Civil Asset Forfeiture

Since 2015, Lucy Parsons Labs has been investigating the use of civil asset forfeiture by the Chicago Police Department (CPD), the Cook County State’s Attorney’s Office, and the State of Illinois.

Civil asset forfeiture is a process by which police and prosecutors keep cash, cars, and other valuables from people after seizing the property during a traffic stop, an arrest, or an investigation. In Illinois, as in many states across the country, the state does not need to convict the person of a crime, or even to bring charges against them, before maneuvering to keep the person’s property.

Before we began investigating CPD’s use of civil forfeiture, no one knew how much money the department made through the process or how it spent its secret income. After numerous FOIA requests and lawsuits, Lucy Parsons Labs—in collaboration with Muckrock, independent journalist Joel Handley, and the Chicago Reader—liberated the full record of CPD’s forfeiture income and expenditures from 2009 through 2015. For the first time Chicagoans could see that CPD took between $4 million and $9 million from citizens every year. Without any outside oversight, CPD used this money to wage its daily war on drugs—through routine payments for police vehicles, computers, and cell phones—and to purchase controversial surveillance equipment like Stingray cell-phone tracking equipment, Automatic License Plate Readers, and PENLink equipment, all without any public record.

Separately, Lucy Parsons Labs analyzed more than 23,000 civil asset forfeitures within Cook County and determined that the vast majority took place in the parts of Chicago and the county that are already the most heavily policed: poor, predominantly black and brown neighborhoods on the city’s South and West Sides. This work was cited by the Washington Post and Reason as evidence of discriminatory policing.

You can read our full investigation, “Inside the Chicago Police Department’s Secret Budget,” at the Chicago Reader. You can learn more about our collaboration with Muckrock and how we conducted the investigation here. And you can peruse our searchable database of the more than 560 checks we obtained from CPD.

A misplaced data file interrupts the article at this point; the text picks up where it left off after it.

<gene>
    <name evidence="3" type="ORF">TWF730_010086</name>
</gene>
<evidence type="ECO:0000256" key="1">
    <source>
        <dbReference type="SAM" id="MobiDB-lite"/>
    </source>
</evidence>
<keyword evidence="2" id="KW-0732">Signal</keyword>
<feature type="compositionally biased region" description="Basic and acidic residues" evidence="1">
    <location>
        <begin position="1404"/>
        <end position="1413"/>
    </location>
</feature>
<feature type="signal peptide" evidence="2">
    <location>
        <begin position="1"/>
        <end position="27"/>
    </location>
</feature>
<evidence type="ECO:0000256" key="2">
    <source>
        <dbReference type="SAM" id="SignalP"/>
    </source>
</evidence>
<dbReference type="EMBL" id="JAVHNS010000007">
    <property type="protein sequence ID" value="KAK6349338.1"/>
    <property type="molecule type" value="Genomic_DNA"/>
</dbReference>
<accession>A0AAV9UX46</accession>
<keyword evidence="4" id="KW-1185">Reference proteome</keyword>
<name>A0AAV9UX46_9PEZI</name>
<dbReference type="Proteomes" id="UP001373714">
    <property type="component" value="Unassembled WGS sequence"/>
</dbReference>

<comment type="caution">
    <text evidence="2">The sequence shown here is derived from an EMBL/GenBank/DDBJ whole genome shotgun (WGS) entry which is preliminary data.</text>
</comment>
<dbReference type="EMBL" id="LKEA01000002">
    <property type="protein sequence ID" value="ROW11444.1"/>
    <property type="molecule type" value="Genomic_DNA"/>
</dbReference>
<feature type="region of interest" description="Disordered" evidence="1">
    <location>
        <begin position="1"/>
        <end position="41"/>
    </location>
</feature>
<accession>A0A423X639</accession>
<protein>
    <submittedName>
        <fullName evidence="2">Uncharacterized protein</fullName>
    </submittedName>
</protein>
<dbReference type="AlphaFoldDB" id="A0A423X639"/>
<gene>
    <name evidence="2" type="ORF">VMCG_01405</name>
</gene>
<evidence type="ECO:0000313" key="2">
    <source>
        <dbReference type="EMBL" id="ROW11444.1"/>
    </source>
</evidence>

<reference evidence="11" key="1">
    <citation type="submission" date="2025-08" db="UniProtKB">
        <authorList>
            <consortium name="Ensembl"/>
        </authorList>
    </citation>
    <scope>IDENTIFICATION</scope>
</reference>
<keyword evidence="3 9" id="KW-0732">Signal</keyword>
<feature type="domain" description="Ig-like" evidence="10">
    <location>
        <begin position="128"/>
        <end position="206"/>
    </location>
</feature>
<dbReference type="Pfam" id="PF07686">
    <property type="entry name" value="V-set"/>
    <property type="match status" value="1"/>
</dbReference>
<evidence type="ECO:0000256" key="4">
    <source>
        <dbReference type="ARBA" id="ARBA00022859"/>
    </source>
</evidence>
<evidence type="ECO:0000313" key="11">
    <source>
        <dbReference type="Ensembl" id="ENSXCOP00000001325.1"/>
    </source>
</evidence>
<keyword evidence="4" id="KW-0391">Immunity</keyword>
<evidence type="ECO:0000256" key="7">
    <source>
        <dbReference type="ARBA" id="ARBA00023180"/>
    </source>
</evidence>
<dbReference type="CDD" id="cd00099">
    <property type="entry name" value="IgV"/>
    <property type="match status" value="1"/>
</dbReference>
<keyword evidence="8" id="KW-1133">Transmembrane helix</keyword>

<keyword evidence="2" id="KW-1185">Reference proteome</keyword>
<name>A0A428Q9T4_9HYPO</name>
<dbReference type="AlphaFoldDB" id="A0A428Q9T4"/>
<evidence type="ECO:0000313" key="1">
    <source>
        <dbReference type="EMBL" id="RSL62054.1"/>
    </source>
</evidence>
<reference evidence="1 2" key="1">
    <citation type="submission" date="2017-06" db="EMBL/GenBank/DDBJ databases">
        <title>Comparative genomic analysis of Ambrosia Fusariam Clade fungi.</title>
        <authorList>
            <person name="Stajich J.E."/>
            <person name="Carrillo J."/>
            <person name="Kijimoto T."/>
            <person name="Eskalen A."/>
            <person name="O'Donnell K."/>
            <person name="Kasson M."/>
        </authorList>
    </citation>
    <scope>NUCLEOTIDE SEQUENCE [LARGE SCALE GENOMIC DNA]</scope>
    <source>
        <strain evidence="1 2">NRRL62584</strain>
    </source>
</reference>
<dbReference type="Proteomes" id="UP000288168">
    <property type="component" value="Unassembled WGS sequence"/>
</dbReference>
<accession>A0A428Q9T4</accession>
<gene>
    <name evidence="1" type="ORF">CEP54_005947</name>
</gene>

Following our investigation, there were calls for reform in the Chicago City Council and the Illinois legislature. While city leaders expressed concern that the police department was able to use forfeiture money at its own discretion, and had hidden the funds from the City Council and the mayor’s office, there have so far been no proposals to change the practice within the city government.

However, in September, Illinois adopted a new law titled the Seizure and Forfeiture Reporting Act, which will bring some reforms to the process beginning in January 2018. (In a letter supporting the reform bill, Cook County State’s Attorney Kim Foxx cited our research.) The most important changes will be that CPD and other law enforcement agencies across the state will need to report publicly the money they make and spend through civil forfeiture; that small amounts of marijuana can no longer justify the seizure and forfeiture of cash or other assets, less than $500; and that the burden of proof will be on the state, as opposed to the victim. (Currently, the state only needs to prove that police and prosecutors have probable cause that the asset was connected to a crime, while a person seeking to get their property back needs to meet the higher standard of a “preponderance of evidence” to prove they were in possession of the property legally.)

Lucy Parsons Labs supported a previous effort to reform civil forfeiture in Illinois that would have been significantly stronger—forcing the state to convict a person of a crime before being able to forfeit their property and pooling all of the forfeited assets into an account run by the state. As it stands, even after the Seizure and Forfeiture Reporting Act takes effect, people in Illinois can and will still lose their cash, cars, or other assets without ever being convicted of a crime. Prosecutors will still only have to meet a low legal standard to justify forfeiture. And individual police departments like CPD will be able to use forfeiture money in any way they see fit. While LPL is happy to see that its work has helped bring some changes to the civil forfeiture process, there is still much work to be done.

Check out the data we’ve collected here.

The Data Visualized

The Raw Data

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